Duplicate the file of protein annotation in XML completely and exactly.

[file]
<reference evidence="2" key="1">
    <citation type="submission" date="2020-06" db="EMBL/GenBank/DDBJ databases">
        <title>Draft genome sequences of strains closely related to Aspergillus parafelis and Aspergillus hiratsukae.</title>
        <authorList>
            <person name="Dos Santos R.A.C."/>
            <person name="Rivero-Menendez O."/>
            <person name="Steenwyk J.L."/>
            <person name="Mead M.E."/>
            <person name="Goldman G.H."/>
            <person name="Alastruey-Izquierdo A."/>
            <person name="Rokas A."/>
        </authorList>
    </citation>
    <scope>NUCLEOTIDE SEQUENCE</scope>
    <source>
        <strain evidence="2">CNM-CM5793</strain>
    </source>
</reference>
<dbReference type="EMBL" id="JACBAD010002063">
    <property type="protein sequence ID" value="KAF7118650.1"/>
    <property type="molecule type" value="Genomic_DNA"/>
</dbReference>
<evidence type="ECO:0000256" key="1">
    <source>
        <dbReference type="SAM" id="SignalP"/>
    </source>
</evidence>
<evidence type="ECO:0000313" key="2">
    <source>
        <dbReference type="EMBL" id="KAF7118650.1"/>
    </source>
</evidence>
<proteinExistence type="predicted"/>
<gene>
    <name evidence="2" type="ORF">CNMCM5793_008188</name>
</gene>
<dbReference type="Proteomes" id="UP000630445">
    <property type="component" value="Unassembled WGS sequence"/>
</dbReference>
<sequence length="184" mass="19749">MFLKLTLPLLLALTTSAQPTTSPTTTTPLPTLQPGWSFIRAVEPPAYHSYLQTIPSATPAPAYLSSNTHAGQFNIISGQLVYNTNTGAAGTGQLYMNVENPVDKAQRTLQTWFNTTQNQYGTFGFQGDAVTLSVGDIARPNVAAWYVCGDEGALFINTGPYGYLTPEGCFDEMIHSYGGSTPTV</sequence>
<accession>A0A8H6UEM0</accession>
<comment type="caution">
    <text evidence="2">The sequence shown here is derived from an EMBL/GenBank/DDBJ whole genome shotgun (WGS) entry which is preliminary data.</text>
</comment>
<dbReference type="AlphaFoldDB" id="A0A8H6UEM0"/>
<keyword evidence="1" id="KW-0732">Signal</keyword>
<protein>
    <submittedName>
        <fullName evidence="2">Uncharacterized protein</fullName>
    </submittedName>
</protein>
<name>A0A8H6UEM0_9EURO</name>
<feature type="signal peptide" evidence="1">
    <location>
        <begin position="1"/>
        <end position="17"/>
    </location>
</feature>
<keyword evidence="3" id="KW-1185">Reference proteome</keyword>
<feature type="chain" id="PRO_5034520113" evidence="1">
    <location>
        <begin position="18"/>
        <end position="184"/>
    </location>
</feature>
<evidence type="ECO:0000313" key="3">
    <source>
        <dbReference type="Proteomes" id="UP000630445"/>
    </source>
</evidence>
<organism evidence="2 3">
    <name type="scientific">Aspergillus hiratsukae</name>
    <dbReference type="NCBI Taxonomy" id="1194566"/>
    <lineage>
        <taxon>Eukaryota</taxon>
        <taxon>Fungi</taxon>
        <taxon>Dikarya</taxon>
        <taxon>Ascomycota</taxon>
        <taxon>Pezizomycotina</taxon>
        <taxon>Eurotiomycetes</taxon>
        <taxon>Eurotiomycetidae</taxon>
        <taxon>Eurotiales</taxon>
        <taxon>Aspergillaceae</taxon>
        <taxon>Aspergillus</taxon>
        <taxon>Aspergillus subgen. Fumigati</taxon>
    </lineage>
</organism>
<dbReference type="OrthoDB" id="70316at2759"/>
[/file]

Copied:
<reference evidence="2" key="1">
    <citation type="submission" date="2020-06" db="EMBL/GenBank/DDBJ databases">
        <title>Draft genome sequences of strains closely related to Aspergillus parafelis and Aspergillus hiratsukae.</title>
        <authorList>
            <person name="Dos Santos R.A.C."/>
            <person name="Rivero-Menendez O."/>
            <person name="Steenwyk J.L."/>
            <person name="Mead M.E."/>
            <person name="Goldman G.H."/>
            <person name="Alastruey-Izquierdo A."/>
            <person name="Rokas A."/>
        </authorList>
    </citation>
    <scope>NUCLEOTIDE SEQUENCE</scope>
    <source>
        <strain evidence="2">CNM-CM5793</strain>
    </source>
</reference>
<dbReference type="EMBL" id="JACBAD010002063">
    <property type="protein sequence ID" value="KAF7118650.1"/>
    <property type="molecule type" value="Genomic_DNA"/>
</dbReference>
<evidence type="ECO:0000256" key="1">
    <source>
        <dbReference type="SAM" id="SignalP"/>
    </source>
</evidence>
<evidence type="ECO:0000313" key="2">
    <source>
        <dbReference type="EMBL" id="KAF7118650.1"/>
    </source>
</evidence>
<proteinExistence type="predicted"/>
<gene>
    <name evidence="2" type="ORF">CNMCM5793_008188</name>
</gene>
<dbReference type="Proteomes" id="UP000630445">
    <property type="component" value="Unassembled WGS sequence"/>
</dbReference>
<sequence length="184" mass="19749">MFLKLTLPLLLALTTSAQPTTSPTTTTPLPTLQPGWSFIRAVEPPAYHSYLQTIPSATPAPAYLSSNTHAGQFNIISGQLVYNTNTGAAGTGQLYMNVENPVDKAQRTLQTWFNTTQNQYGTFGFQGDAVTLSVGDIARPNVAAWYVCGDEGALFINTGPYGYLTPEGCFDEMIHSYGGSTPTV</sequence>
<accession>A0A8H6UEM0</accession>
<comment type="caution">
    <text evidence="2">The sequence shown here is derived from an EMBL/GenBank/DDBJ whole genome shotgun (WGS) entry which is preliminary data.</text>
</comment>
<dbReference type="AlphaFoldDB" id="A0A8H6UEM0"/>
<keyword evidence="1" id="KW-0732">Signal</keyword>
<protein>
    <submittedName>
        <fullName evidence="2">Uncharacterized protein</fullName>
    </submittedName>
</protein>
<name>A0A8H6UEM0_9EURO</name>
<feature type="signal peptide" evidence="1">
    <location>
        <begin position="1"/>
        <end position="17"/>
    </location>
</feature>
<keyword evidence="3" id="KW-1185">Reference proteome</keyword>
<feature type="chain" id="PRO_5034520113" evidence="1">
    <location>
        <begin position="18"/>
        <end position="184"/>
    </location>
</feature>
<evidence type="ECO:0000313" key="3">
    <source>
        <dbReference type="Proteomes" id="UP000630445"/>
    </source>
</evidence>
<organism evidence="2 3">
    <name type="scientific">Aspergillus hiratsukae</name>
    <dbReference type="NCBI Taxonomy" id="1194566"/>
    <lineage>
        <taxon>Eukaryota</taxon>
        <taxon>Fungi</taxon>
        <taxon>Dikarya</taxon>
        <taxon>Ascomycota</taxon>
        <taxon>Pezizomycotina</taxon>
        <taxon>Eurotiomycetes</taxon>
        <taxon>Eurotiomycetidae</taxon>
        <taxon>Eurotiales</taxon>
        <taxon>Aspergillaceae</taxon>
        <taxon>Aspergillus</taxon>
        <taxon>Aspergillus subgen. Fumigati</taxon>
    </lineage>
</organism>
<dbReference type="OrthoDB" id="70316at2759"/>